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2009 Anne Ford Scholarship Winner

Written by Macy Olivas | November 24, 2009


Macy Olivas – Personal Statement

When I am older and think back on my high school career, my mind will immediately fix on the mental image of a sea of navy blue and maroon colored polo shirts. After all, my uniform shirts have bee a familiar image for the past six years of my life. Although my shirts have faded, formed hidden holes, and shrunken in size; they still signify how I am one of the lucky few students that attends the Preuss School UCSD. A school in direct connection with the University of California, San Diego, The Preuss School is acknowledged throughout San Diego Country and nationally for providing a high level of education for low-income, minority students. The Preuss School UCSD sets high standards for its students. A student there since the sixth grade, I can attest to the challenge of longer school days and years. I have endured my share of AP classes and grueling nights of studying. The only difference between me and my peers is that I struggle with a learning disability.

From an outward perspective, many would think that I am a typical Preuss student. I have maintained a solid spot on the Principal’s Honor Roll, am involved in copious amounts of extracurricular activities both in and outside of school, and am committed to achieving my goal of being a successful undergraduate college student. Among my peers, I am seen as the meticulous girl who stresses the importance of perfection. But the reality is that I live in two different worlds. The minute I get off the school bus in the morning, I begin to play the role that many of my peers hold me to. But, when I get home and am confronted with the reality of the struggle it is to complete my homework. For a long time, I was successful in keeping the two worlds separate. I understood that I spent more time on assignments than my peers did and although it was frustrating at times, I knew resentment would not get my A’s in my classes. I quickly recognized that, unlike many of my peers, just reading my notes was not enough to guarantee my success on a test. I took up study methods like making flashcards, coming up with memorization songs, and making visuals to understand concepts. In the classroom, I isolated myself by taking the front seat in every class, and even asked a teacher if I could sit at his work desk because it would guarantee me a full view of the board. I milked my teachers for every bit of help they could offer me by showing up for lunch tutoring and made it a routine to stay until five thirty everyday for tutoring. All of these efforts worked well up until my junior year.

A year filled with Ap classes, college searches, and standardized tests like the SAT, my junior year also brought along the diagnosis of my visual processing learning disability, one that requires me to take multiple approaches to learning. With even more activities piling up, my teachers finally began to discover my other world. After I frequently showed up to class half asleep, my counselor approached me about my sleeping habits. When asked why I went to school so tired, the only response I could give was that I was merely trying to catch up. She then sat me down and asked me to map out a typical school night. We concluded that, on average, I went to sleep at eleven thirty and woke up at three in the morning to finish up whatever I had not finished the night before. In the following weeks, my parents called in asking if it was normal that I spent so much time on my homework. This action triggered my counselor to call a round-table meeting with my parents and all my teachers. Revealing that they often had to extend time on tests for me, and often noticed that I lacked fluency in fundamental concepts, my teachers confirmed that my work habits at home mirrored those in the classroom. Since I was achieving high grades, there was a general hesitancy to test for a learning disability, yet we proceeded with testing.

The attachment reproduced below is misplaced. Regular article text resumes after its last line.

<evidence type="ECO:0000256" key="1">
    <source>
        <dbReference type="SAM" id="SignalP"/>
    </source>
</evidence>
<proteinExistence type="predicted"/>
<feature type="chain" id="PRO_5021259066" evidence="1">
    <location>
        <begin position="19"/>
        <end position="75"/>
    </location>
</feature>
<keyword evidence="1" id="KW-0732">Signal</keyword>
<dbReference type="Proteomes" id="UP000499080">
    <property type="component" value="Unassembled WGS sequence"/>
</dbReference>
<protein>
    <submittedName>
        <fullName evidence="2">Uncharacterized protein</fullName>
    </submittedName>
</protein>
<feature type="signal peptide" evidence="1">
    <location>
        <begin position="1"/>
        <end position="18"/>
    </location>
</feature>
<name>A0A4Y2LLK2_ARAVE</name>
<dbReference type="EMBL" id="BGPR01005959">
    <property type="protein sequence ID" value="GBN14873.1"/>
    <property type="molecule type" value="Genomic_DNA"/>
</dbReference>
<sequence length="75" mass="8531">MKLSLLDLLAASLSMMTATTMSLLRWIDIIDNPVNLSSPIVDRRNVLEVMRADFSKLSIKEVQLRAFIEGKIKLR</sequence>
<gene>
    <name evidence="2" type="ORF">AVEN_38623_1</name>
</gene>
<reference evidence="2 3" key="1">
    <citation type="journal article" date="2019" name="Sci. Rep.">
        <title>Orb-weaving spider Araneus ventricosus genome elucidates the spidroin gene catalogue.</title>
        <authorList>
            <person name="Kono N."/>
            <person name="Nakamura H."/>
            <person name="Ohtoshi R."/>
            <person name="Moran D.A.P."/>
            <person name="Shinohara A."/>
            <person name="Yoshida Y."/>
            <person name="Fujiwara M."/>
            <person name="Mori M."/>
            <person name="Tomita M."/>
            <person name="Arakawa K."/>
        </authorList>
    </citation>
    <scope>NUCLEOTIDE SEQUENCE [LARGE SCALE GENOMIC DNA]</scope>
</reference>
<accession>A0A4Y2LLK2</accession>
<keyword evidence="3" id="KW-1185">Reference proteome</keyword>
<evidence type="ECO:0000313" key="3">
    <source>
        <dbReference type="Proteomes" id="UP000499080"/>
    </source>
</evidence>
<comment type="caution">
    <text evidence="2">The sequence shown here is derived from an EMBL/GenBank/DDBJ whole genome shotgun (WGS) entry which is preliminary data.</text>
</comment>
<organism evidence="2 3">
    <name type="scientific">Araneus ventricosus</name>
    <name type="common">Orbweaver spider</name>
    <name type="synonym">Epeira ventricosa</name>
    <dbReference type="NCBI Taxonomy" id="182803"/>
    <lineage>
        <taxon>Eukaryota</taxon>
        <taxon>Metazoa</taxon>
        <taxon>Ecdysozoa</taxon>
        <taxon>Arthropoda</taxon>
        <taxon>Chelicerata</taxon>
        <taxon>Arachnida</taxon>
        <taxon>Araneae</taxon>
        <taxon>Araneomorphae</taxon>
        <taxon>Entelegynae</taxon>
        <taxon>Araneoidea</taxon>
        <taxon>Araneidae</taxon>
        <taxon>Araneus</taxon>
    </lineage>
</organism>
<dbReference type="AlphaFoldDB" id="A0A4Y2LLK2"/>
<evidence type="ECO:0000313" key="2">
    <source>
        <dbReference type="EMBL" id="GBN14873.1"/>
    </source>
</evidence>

My testing took several months. While it was taking place I found myself in the middle of SAT, ACT, and AP testing. I cannot express how frustrating it was to study so hard for each individual test and not be able to finish any one of them. No matter how many SAT weekend classes I took that year, my score always ended up being significantly below average. When I was diagnosed with a visual processing learning disability, I felt somewhat relieved. It explained my work habits and removed the burden of comparing myself to my peers. Most of all, I felt proud of myself. I endured six successful years at what Newsweek magazine ranked the sixth top school in the nation by compensating in the areas I was weak in and never once letting myself give up.

I am positive that my persistence will continue when I am an undergraduate student. I have always known the importance of a college education and am confident that this scholarship will serve as a catalyst to my dream. When I graduate, I plan to open up a support center for learning disabled students. The center will serve as a place where students can receive additional help in breaking down the college application process and taking standardized tests, as well as learning strategies to utilize in the classroom. I have already been preparing myself for my future goals by familiarizing myself with laws like IDEA and plan on interning at UCSD’s Resource Center. I’ve learned to embrace my learning disability as a gateway to discovering fun new methods of learning.

I may wear the same colored polo shirts as my peers, but I am finally accepting my individuality. I learn differently than everyone else but I do not allow that to limit how much I am able to learn. I hope that my future goals can serve in providing an environment where that message can be communicated to other students.